He is currently a Fellow at the Institute for Human Ecology at The Catholic University of America, where he also serves as the inaugural co-Director of the Program in Catholic Political Thought.
Dr. Peter Casarella is Professor of Theolgy at Duke Divinity School. His primary field of study is systematic theology followed by world religions and world church. He was appointed to the faculty of Duke Divinity School as of July 1, 2020. Formerly, he was an associate professor of theology at the University of Notre Dame from 2013-2020 and served as director of the Latin American North American Church Concerns (LANACC) project in the Kellogg Institute for International Studies. He served as professor of Catholic Studies from 2007-2013 at DePaul University, where he was also the founding director of the Center for World Catholicism and Intercultural Theology. He has published ninety-one essays in scholarly journals or books on a variety of topics including medieval Christian Neoplatonism, contemporary theological aesthetics, intercultural thought, and the Hispanic/Latino presence in the U.S. Catholic Church. He served as president of The American Cusanus Society, The Academy of Catholic Hispanic Theologians in the U.S. (ACHTUS), and the Academy of Catholic Theologians (ACT).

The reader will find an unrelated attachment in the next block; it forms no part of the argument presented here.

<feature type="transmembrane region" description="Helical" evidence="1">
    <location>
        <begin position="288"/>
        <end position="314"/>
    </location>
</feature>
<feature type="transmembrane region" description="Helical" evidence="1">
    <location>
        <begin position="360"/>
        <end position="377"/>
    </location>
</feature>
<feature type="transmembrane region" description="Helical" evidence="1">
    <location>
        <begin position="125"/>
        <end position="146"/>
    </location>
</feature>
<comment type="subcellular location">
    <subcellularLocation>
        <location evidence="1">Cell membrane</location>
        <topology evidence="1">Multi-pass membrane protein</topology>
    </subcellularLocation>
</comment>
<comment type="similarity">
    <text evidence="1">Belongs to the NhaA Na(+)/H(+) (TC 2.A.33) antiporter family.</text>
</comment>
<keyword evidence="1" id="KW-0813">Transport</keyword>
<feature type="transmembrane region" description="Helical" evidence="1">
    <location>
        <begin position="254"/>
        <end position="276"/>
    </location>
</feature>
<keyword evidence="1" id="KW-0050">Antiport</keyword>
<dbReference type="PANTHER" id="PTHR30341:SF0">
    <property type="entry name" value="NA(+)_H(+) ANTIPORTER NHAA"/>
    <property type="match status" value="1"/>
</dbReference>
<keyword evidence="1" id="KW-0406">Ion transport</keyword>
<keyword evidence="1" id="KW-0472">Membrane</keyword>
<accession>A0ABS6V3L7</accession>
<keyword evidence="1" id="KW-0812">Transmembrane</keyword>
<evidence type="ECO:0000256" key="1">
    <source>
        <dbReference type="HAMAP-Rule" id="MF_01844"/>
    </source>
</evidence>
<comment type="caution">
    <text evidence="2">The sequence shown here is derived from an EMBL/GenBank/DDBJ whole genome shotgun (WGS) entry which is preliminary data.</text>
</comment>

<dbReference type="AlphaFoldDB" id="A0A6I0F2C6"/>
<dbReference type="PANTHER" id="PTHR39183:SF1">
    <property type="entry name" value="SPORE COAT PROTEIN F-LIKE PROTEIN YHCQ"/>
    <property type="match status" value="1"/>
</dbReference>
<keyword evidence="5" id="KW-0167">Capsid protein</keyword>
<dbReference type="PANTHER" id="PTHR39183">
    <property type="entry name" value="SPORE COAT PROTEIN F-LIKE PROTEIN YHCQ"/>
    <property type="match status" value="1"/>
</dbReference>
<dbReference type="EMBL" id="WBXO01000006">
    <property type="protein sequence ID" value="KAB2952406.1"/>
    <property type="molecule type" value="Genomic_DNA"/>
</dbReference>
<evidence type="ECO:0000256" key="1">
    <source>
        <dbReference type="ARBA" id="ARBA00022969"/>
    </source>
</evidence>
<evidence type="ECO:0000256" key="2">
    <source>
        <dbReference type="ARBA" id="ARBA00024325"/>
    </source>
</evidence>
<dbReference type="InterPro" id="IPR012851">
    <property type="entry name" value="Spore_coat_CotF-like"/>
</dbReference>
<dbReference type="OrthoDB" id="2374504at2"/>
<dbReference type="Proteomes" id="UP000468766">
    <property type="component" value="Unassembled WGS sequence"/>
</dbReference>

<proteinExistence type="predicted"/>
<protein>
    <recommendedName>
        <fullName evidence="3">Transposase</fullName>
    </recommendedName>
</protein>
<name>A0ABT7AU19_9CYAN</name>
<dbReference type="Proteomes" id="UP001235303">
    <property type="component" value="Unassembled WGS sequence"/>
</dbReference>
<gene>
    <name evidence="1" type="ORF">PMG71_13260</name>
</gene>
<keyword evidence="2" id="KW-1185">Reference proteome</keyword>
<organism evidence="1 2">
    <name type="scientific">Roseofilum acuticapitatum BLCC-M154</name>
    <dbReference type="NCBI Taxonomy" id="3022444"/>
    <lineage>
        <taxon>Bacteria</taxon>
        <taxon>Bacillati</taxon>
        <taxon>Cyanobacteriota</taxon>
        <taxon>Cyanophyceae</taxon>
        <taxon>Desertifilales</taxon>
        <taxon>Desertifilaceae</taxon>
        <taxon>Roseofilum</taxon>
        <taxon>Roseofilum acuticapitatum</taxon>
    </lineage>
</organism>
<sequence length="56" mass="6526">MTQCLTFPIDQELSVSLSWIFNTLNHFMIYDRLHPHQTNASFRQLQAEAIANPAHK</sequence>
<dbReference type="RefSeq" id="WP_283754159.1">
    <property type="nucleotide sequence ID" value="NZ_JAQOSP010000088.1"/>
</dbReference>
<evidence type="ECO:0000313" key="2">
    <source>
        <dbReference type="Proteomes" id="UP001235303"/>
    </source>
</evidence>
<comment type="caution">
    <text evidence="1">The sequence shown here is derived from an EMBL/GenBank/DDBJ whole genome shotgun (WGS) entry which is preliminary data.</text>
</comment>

He is currently serving a second five-year term on the International Roman Catholic-Baptist World Alliance Ecumenical Dialogue and served also on the Roman Catholic-World Communion of Reformed Churches Dialogue. He has published a monograph, Word as Bread: Language and Theology in Nicholas of Cusa (2017) and a collection of his own essays, Reverberations of the Word: Wounded Beauty in Global Catholicism (2020). He has also edited or co-edited: Cuerpo de Cristo: The Hispanic Presence in the U.S. Catholic Church (1998), Christian Spirituality and the Culture of Modernity: The Thought of Louis Dupré (1998), Cusanus: The Legacy of Learned Ignorance (2006), A World for All? Global Civil Society in Political Theory and Trinitarian Theology (2011), and, most recently, The Whole is Greater than its Parts: Ecumenism and Inter-religious Encounters in the Age of Pope Francis (2020). He is currently working on a book titled: The God of the People: A Latinx Theology.